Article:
Technical Aspects of Procedure
Lop Ear Deformity
Correction of the lop ear deformity takes many forms and has been covered extensively in the past.3–6 This section summarizes the author′s preferred techniques and offers an explanation for these choices Video 28.1. Any technique must be customized to address the deformities that exist and neither over-nor undertreat.
In the author′s practice, there is a 93% occurrence of absence or underdevelopment of the superior crus of the antihelix in patients with protruding ears. This may present in isolation, resulting in the protrusion of the superior pinna, or in conjunction with the absence or underdevelopment of the antihelix along its entire length; this occurs in 75% of the patients and will result in the protrusion of the entire helical margin. Protrusion of the entire helical margin in the absence or underdevelopment of the antihelix is almost universally associated with a prominent cauda helices, contributing to protrusion of the lobule. A deep conchal bowl that further exacerbates the protrusion occurs in ~ 45% of the author′s patients.
Absence of the superior crus is the most straightforward deformity and the most consistently encountered. It is addressed through the excision of an ellipse of skin on the posterior surface of the ear over the desired fossa of the superior crus of the antihelix. This is determined by folding the ear to re-create the superior crus and identifying the corresponding position on the posterior surface. This can be accomplished by the placement of Keith needles through the ear from the anterior surface. Needles are placed at the junction of the superior and inferior crus of the antihelix in the fossa triangularis, the lateral conchal bowl at the junction of the superior and inferior crus, and the anterior margin of the scaphoid fossa ( Fig. 28.3a,b ). These are used as guideposts for the scoring of the posterior surface of the ear in the antihelical fossa, while avoiding incisions that would cross the inferior crus, a devastating error. After scoring, horizontal mattress sutures are placed from the scaphoid eminence to the eminence triangularis and the lateral conchal bowl, sequentially. These sutures are performed with a 4–0 Mersilene suture and are tightened to the desired projection, which is having the helical margin 1.5 to 2 cm off the mastoid at the junction of the superior and inferior crus.7,8
When absence of the antihelix in the entirety is present, the posterior skin excision is extended as an elliptical dumbbell inferiorly until the beginning of the lobule ( Fig. 28.4 ). After skin excision is complete, the skin is dissected off the posterior surface of the cauda helices. Then 5 to 7 mm of the distal lateral margin of the skin is resected obliquely ( Fig. 28.5 ). The scoring is then performed, extending down the entire length of the antihelix ( Fig. 28.6 ). Horizontal mattress sutures of 4–0 Mersilene are placed from the scaphoid eminence to the lateral conchal bowl ( Fig. 28.7 ). The sutures all radiate from the external auditory canal. When one is placing the sutures, care is taken to avoid the skin on the anterior surface.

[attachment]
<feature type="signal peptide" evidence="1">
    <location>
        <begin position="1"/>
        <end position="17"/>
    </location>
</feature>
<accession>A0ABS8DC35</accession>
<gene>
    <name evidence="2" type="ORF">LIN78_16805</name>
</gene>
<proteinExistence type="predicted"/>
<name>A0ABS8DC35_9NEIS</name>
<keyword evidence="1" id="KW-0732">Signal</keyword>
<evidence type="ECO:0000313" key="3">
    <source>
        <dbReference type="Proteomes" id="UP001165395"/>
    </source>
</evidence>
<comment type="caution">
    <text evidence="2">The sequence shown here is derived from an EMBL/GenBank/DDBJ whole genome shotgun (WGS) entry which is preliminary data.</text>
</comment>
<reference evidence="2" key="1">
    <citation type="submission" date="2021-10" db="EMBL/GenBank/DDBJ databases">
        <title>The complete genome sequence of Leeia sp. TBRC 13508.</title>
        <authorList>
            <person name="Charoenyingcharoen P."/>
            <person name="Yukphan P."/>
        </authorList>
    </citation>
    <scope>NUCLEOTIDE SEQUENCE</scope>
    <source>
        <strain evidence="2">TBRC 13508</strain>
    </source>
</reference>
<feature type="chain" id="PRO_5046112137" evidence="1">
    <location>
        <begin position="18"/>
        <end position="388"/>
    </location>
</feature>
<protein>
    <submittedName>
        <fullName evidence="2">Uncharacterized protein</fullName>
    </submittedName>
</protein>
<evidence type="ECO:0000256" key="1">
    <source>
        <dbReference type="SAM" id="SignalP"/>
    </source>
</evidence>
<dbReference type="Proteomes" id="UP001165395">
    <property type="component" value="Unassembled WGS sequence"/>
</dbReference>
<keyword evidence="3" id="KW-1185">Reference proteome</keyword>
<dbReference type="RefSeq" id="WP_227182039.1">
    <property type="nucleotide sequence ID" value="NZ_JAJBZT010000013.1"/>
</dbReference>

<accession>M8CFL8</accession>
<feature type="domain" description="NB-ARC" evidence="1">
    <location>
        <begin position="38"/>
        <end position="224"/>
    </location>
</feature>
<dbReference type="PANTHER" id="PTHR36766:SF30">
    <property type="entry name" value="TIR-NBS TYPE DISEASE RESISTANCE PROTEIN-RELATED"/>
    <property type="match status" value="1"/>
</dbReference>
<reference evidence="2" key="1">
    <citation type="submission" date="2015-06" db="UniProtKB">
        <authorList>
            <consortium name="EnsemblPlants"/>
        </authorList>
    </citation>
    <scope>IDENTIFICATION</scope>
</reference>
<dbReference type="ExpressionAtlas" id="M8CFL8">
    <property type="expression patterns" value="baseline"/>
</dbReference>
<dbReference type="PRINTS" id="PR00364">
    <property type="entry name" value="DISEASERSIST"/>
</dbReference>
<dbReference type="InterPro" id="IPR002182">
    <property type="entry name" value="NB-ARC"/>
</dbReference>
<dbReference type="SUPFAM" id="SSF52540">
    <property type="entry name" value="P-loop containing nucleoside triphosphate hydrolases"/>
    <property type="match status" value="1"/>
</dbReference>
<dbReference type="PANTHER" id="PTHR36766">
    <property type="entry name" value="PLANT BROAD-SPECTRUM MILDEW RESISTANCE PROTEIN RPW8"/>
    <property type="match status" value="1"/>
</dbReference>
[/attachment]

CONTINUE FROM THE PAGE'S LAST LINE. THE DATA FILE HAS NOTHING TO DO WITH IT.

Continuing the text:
In the presence of a deep conchal bowl, conchal reduction or conchal setback needs to be executed. The author has found that conchal reduction is more reliable and results in much less postoperative pain and discomfort. With conchal setback alone, there is no re-creation of the antihelix in its absence.
To perform conchal reduction, the posterior surface of the cartilage is marked with transauricular Keith needles corresponding to the previously described locations, in addition to the placement of a needle at the lateral conchal bowl even with the antitragus ( Fig. 28.3a,b ). The index or middle finger is placed in the conchal bowl to palpate the deep surface of the conchal incision, and an ellipse of lateral bowl cartilage is resected, with the width dependent on need ( Fig. 28.8 ). This defect is then incorporated into the posterior suturing. The additional sutures are placed from the scaphoid eminence in a horizontal fashion to the lateral, and subsequently, medial margin of the conchal bowl as a vertical suture ( Fig. 28.7 ).
The postauricular incision is closed with a running locked 5–0 plain gut suture. Antibiotic ointment is applied to the incision, and mineral oil–impregnated cotton is placed in the postauricular sulcus, fossa triangularis, scaphoid fossa, concha cavum, and concha cymba ( Fig. 28.9 ). Fluffed cotton 4 × 4 gauze is secured over the ears with a circumferential dressing encompassing both ears.
Appropriate applications of elliptical dumbbell excision of posterior auricular skin, cauda helicis trimming, conchal reduction, posterior scoring, and mattress suturing will lead to excellent, anatomically correct–appearing ears with little to no evidence of surgical correction. The margins of the cartilage are realigned when cartilage excision is performed. The incision is on the medial surface of the protruding portion of the pinna and is invisible to observers ( Fig. 28.10 ; Fig. 28.11a,b ).